Tropy has an export function, exporting the data directly into a Linked Data format, more specifically JSON-LD. Unfortunately, the export function does not construct URIs for the Items and therefore the data does not comply to the first Linked Data principle. I have to create an additional Python script to correct this. In the same script I must convert the property with my reference to the Zotero URI into a property expressing the semantics that the photos are a representation of the work described in Zotero.


The third tool I use is Recogito. Recogito helps users to create textual or image sources with markings for entities in the text or on the image. The entities can be typed: you can state that the marking is a person, place or event. Entities for places can be reconciled to a standardized list of geographical names, like geonames.21 In Recogito, I can add my own standardized list of relevant concepts, like important persons, or the typographical associations.

I created a machine-readable version of the yearbook of 1856 in Recogito and related this representation with the URI created by Zotero. In the text I marked the persons and associations that were mentioned. One of these persons is J.H. Regenboog, again as a board member of the typographical association in The Hague. He was awarded a silver medal in 1851 for his commitment to the association. From Recogito, this type of marking can be exported into a Linked Data file. Moreover, the text is hosted on the Recogito-website and the marking of J.H. Regenboog has a working web address.22 I can use this as an anchor for linking other information to the mentioning of “J.H. Regenboog” in the yearbook.

Of all tools discussed in this paper so far, Recogito implements the Linked Data principles best. Documents and annotations all have their own URIs, and these URIs result in a presentation on the web and can be linked to other URIs for more information on the subject it links to. Some wishes remain, though. Unfortunately the link to the marking is lost if a new version of the text is uploaded, so I am unable to correct an error in the text without breaking the existing URIs. Besides that, the annotation ontology used in the Linked Data export is not used correctly (there is no such thing as a ’oa:Tag class’) or incomplete (’oa:hasBody’ is missing if the marking is not reconciled) (Sanderson, Ciccarese, and Young 2017).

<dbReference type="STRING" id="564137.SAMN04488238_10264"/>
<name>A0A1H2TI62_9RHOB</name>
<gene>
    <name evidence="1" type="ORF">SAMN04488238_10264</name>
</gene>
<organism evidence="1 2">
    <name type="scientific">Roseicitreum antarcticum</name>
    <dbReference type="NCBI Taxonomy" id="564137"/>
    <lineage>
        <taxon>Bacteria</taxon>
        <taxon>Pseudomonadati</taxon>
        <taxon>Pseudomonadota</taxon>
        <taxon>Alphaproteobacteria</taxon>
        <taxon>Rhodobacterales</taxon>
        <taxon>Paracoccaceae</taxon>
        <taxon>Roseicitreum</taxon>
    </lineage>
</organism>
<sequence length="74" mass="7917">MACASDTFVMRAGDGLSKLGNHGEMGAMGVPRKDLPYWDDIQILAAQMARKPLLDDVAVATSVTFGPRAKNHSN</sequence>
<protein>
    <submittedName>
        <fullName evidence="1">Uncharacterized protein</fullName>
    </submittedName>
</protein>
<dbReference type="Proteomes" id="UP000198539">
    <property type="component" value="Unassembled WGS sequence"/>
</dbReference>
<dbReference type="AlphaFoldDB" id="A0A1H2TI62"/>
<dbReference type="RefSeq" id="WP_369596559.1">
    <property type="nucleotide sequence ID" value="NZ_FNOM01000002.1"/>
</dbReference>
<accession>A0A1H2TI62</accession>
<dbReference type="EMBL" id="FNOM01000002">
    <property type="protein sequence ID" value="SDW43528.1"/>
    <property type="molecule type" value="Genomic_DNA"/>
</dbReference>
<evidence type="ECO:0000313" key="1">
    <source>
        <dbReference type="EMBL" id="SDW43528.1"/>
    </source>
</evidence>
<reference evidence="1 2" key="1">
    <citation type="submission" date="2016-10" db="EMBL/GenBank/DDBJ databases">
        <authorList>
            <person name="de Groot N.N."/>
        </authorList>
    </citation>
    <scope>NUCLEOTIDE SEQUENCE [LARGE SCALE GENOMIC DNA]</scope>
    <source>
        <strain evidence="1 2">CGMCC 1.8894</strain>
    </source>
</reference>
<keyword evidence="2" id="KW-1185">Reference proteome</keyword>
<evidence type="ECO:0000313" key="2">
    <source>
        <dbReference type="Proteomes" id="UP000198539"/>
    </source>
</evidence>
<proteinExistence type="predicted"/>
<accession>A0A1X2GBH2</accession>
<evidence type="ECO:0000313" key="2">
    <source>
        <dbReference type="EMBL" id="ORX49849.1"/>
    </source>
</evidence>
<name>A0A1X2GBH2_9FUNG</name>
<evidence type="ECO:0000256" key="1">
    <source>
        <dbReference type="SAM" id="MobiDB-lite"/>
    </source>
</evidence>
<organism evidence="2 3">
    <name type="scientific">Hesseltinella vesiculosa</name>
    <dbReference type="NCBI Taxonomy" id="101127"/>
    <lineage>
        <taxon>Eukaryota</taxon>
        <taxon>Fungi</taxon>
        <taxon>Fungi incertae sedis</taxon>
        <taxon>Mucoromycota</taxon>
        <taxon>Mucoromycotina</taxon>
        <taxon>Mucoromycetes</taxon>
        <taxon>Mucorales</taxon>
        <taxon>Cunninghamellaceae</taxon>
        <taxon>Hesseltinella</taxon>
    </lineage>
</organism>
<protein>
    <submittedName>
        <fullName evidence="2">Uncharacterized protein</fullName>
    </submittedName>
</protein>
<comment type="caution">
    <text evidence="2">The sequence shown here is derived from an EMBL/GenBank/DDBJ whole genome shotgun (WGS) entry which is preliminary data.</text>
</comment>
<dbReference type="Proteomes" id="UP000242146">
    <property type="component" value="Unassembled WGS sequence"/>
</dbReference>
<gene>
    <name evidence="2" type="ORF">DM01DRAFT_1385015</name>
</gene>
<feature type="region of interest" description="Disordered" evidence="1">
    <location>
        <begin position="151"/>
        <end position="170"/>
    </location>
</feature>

LDWizard and CoW

Some of the resources I need to link to in my graph are new and not available online. For example, I need resources for cultural heritage institutes, (for which I used the ISIL-codes, but which are not available as URIs online) and the typographical associations I study.

To create Linked Data for these resources, I have developed a CSV file with columns for each relevant property. For the typographical association that would for instance be the year the association was founded, or its location. To create Linked Data from this CSV file, I use the tool CoW, which stands for ‘CSV on the Web’.23 This tool, created in the CLARIAH program, converts the CSV into Linked Data. So the links I created in Zotero to express that an item is about a certain typographical association, refer to the URIs created in this process.

CoW needs a mapping that secures which Linked Data property must be used for each column. This mapping is stored in a JSON format, of which the creation by hand might be error prone. For that reason I used the LDWizard tool.24 This tool provides a more user friendly environment to create such a mapping.

With my home brewed URIs, I am able to state that the yearbook of 1856 has information about the typographical association called “Door Eendracht t’ Zaam Verbonden” in The Hague. While transforming my CSV into Linked Data I complied to the first Linked Data principle because I added URIs to the things (i.e. typographical associations) I want to describe. I did not create a web server that could resolve the URIs (yet) and do not deliver the data belonging to the things I described through this URI. So Berners-Lee’s second principle is not met.


Finding all family relations of Jan Hendrik Regenboog, –– maybe scattered over the entire country –– is very cumbersome. With help of the data retrieved from the openarch-website and a tool, developed in the CLARIAH program, called burgerLinker, I am able to find these family relations.25

For this I use the RDF data retrieved from After harvesting the data I need to convert it into the semantics the burgerLinker tool needs. After that the transformed Linked Data is fed to the burgerLinker-tool, which finds links between mentions of the same person. burgerLinker is able to calculate family relations as well: persons with the same parents are (obviously) siblings.